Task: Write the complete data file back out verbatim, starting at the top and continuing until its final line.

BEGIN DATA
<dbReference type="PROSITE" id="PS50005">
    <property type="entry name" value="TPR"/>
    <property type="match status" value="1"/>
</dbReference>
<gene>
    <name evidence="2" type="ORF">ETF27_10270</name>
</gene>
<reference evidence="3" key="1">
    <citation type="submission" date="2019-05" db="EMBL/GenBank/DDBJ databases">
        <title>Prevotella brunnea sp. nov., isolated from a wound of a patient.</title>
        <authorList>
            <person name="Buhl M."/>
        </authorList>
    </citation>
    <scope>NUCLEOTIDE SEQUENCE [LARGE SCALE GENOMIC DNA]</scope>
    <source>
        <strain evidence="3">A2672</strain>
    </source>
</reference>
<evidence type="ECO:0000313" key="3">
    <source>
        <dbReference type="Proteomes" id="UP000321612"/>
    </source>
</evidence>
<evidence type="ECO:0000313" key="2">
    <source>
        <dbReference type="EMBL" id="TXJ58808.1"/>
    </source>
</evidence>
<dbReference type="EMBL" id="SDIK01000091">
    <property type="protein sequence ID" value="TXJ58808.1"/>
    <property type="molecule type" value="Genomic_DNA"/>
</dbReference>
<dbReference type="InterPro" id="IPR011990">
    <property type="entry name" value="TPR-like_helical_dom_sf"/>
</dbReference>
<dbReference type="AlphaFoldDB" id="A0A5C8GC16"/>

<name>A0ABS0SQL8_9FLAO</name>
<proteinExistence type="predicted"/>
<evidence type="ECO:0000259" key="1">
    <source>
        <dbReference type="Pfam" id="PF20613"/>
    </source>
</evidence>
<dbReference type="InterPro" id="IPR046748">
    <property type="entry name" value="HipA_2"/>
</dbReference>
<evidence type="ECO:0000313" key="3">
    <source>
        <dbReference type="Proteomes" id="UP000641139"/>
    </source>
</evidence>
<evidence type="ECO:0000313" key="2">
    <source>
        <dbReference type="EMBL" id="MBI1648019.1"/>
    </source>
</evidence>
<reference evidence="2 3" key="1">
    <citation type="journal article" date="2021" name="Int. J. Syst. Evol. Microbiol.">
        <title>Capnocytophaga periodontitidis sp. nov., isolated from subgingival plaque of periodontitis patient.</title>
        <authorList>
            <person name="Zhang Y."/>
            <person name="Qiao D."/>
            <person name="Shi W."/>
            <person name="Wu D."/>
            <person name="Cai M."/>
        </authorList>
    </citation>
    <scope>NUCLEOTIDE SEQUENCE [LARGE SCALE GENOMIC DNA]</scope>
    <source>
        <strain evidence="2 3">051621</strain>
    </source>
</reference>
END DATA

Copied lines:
<dbReference type="PROSITE" id="PS50005">
    <property type="entry name" value="TPR"/>
    <property type="match status" value="1"/>
</dbReference>
<gene>
    <name evidence="2" type="ORF">ETF27_10270</name>
</gene>
<reference evidence="3" key="1">
    <citation type="submission" date="2019-05" db="EMBL/GenBank/DDBJ databases">
        <title>Prevotella brunnea sp. nov., isolated from a wound of a patient.</title>
        <authorList>
            <person name="Buhl M."/>
        </authorList>
    </citation>
    <scope>NUCLEOTIDE SEQUENCE [LARGE SCALE GENOMIC DNA]</scope>
    <source>
        <strain evidence="3">A2672</strain>
    </source>
</reference>
<evidence type="ECO:0000313" key="3">
    <source>
        <dbReference type="Proteomes" id="UP000321612"/>
    </source>
</evidence>
<evidence type="ECO:0000313" key="2">
    <source>
        <dbReference type="EMBL" id="TXJ58808.1"/>
    </source>
</evidence>
<dbReference type="EMBL" id="SDIK01000091">
    <property type="protein sequence ID" value="TXJ58808.1"/>
    <property type="molecule type" value="Genomic_DNA"/>
</dbReference>
<dbReference type="InterPro" id="IPR011990">
    <property type="entry name" value="TPR-like_helical_dom_sf"/>
</dbReference>
<dbReference type="AlphaFoldDB" id="A0A5C8GC16"/>

<name>A0ABS0SQL8_9FLAO</name>
<proteinExistence type="predicted"/>
<evidence type="ECO:0000259" key="1">
    <source>
        <dbReference type="Pfam" id="PF20613"/>
    </source>
</evidence>
<dbReference type="InterPro" id="IPR046748">
    <property type="entry name" value="HipA_2"/>
</dbReference>
<evidence type="ECO:0000313" key="3">
    <source>
        <dbReference type="Proteomes" id="UP000641139"/>
    </source>
</evidence>
<evidence type="ECO:0000313" key="2">
    <source>
        <dbReference type="EMBL" id="MBI1648019.1"/>
    </source>
</evidence>
<reference evidence="2 3" key="1">
    <citation type="journal article" date="2021" name="Int. J. Syst. Evol. Microbiol.">
        <title>Capnocytophaga periodontitidis sp. nov., isolated from subgingival plaque of periodontitis patient.</title>
        <authorList>
            <person name="Zhang Y."/>
            <person name="Qiao D."/>
            <person name="Shi W."/>
            <person name="Wu D."/>
            <person name="Cai M."/>
        </authorList>
    </citation>
    <scope>NUCLEOTIDE SEQUENCE [LARGE SCALE GENOMIC DNA]</scope>
    <source>
        <strain evidence="2 3">051621</strain>
    </source>
</reference>